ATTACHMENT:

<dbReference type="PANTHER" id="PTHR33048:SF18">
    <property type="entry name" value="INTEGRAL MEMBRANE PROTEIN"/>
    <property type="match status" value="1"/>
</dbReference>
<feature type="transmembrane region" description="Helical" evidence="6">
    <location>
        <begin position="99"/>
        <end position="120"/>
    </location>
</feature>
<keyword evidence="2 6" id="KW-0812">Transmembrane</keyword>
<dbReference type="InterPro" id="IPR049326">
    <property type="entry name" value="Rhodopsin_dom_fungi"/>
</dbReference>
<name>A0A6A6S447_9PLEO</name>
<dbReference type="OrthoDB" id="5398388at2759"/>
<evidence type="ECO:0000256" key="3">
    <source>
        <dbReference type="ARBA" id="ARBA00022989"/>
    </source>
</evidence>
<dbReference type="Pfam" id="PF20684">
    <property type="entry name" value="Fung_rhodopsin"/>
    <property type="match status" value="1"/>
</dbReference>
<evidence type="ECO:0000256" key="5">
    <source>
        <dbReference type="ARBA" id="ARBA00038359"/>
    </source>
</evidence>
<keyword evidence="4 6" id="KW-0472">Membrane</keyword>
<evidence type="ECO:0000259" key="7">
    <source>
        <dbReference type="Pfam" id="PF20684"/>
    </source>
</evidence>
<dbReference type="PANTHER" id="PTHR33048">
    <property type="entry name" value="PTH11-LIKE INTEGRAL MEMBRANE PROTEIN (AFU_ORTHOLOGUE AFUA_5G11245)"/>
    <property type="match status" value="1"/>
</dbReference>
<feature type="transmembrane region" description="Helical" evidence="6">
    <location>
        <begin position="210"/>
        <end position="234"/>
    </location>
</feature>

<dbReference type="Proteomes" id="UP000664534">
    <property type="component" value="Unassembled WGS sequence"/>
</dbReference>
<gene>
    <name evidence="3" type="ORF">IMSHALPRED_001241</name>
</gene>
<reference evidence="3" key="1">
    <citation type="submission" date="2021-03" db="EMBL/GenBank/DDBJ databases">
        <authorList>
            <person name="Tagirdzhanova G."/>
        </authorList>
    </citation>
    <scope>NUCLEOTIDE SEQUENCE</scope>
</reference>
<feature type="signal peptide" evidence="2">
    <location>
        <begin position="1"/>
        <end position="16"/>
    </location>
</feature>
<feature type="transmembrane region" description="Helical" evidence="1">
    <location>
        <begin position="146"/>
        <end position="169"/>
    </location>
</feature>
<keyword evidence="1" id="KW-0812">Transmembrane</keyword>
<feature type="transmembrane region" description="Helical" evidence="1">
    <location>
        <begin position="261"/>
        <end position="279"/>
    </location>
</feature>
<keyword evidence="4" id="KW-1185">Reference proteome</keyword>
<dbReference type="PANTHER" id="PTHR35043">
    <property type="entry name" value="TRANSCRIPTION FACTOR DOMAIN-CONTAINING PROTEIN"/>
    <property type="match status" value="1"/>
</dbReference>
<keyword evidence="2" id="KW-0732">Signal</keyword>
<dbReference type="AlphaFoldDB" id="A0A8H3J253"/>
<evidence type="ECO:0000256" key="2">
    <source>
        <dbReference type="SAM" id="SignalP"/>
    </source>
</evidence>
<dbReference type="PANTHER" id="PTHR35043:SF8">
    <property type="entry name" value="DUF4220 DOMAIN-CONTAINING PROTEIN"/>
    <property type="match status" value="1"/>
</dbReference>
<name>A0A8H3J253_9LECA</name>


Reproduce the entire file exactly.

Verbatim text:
<dbReference type="PANTHER" id="PTHR33048:SF18">
    <property type="entry name" value="INTEGRAL MEMBRANE PROTEIN"/>
    <property type="match status" value="1"/>
</dbReference>
<feature type="transmembrane region" description="Helical" evidence="6">
    <location>
        <begin position="99"/>
        <end position="120"/>
    </location>
</feature>
<keyword evidence="2 6" id="KW-0812">Transmembrane</keyword>
<dbReference type="InterPro" id="IPR049326">
    <property type="entry name" value="Rhodopsin_dom_fungi"/>
</dbReference>
<name>A0A6A6S447_9PLEO</name>
<dbReference type="OrthoDB" id="5398388at2759"/>
<evidence type="ECO:0000256" key="3">
    <source>
        <dbReference type="ARBA" id="ARBA00022989"/>
    </source>
</evidence>
<dbReference type="Pfam" id="PF20684">
    <property type="entry name" value="Fung_rhodopsin"/>
    <property type="match status" value="1"/>
</dbReference>
<evidence type="ECO:0000256" key="5">
    <source>
        <dbReference type="ARBA" id="ARBA00038359"/>
    </source>
</evidence>
<keyword evidence="4 6" id="KW-0472">Membrane</keyword>
<evidence type="ECO:0000259" key="7">
    <source>
        <dbReference type="Pfam" id="PF20684"/>
    </source>
</evidence>
<dbReference type="PANTHER" id="PTHR33048">
    <property type="entry name" value="PTH11-LIKE INTEGRAL MEMBRANE PROTEIN (AFU_ORTHOLOGUE AFUA_5G11245)"/>
    <property type="match status" value="1"/>
</dbReference>
<feature type="transmembrane region" description="Helical" evidence="6">
    <location>
        <begin position="210"/>
        <end position="234"/>
    </location>
</feature>

<dbReference type="Proteomes" id="UP000664534">
    <property type="component" value="Unassembled WGS sequence"/>
</dbReference>
<gene>
    <name evidence="3" type="ORF">IMSHALPRED_001241</name>
</gene>
<reference evidence="3" key="1">
    <citation type="submission" date="2021-03" db="EMBL/GenBank/DDBJ databases">
        <authorList>
            <person name="Tagirdzhanova G."/>
        </authorList>
    </citation>
    <scope>NUCLEOTIDE SEQUENCE</scope>
</reference>
<feature type="signal peptide" evidence="2">
    <location>
        <begin position="1"/>
        <end position="16"/>
    </location>
</feature>
<feature type="transmembrane region" description="Helical" evidence="1">
    <location>
        <begin position="146"/>
        <end position="169"/>
    </location>
</feature>
<keyword evidence="1" id="KW-0812">Transmembrane</keyword>
<feature type="transmembrane region" description="Helical" evidence="1">
    <location>
        <begin position="261"/>
        <end position="279"/>
    </location>
</feature>
<keyword evidence="4" id="KW-1185">Reference proteome</keyword>
<dbReference type="PANTHER" id="PTHR35043">
    <property type="entry name" value="TRANSCRIPTION FACTOR DOMAIN-CONTAINING PROTEIN"/>
    <property type="match status" value="1"/>
</dbReference>
<keyword evidence="2" id="KW-0732">Signal</keyword>
<dbReference type="AlphaFoldDB" id="A0A8H3J253"/>
<evidence type="ECO:0000256" key="2">
    <source>
        <dbReference type="SAM" id="SignalP"/>
    </source>
</evidence>
<dbReference type="PANTHER" id="PTHR35043:SF8">
    <property type="entry name" value="DUF4220 DOMAIN-CONTAINING PROTEIN"/>
    <property type="match status" value="1"/>
</dbReference>
<name>A0A8H3J253_9LECA</name>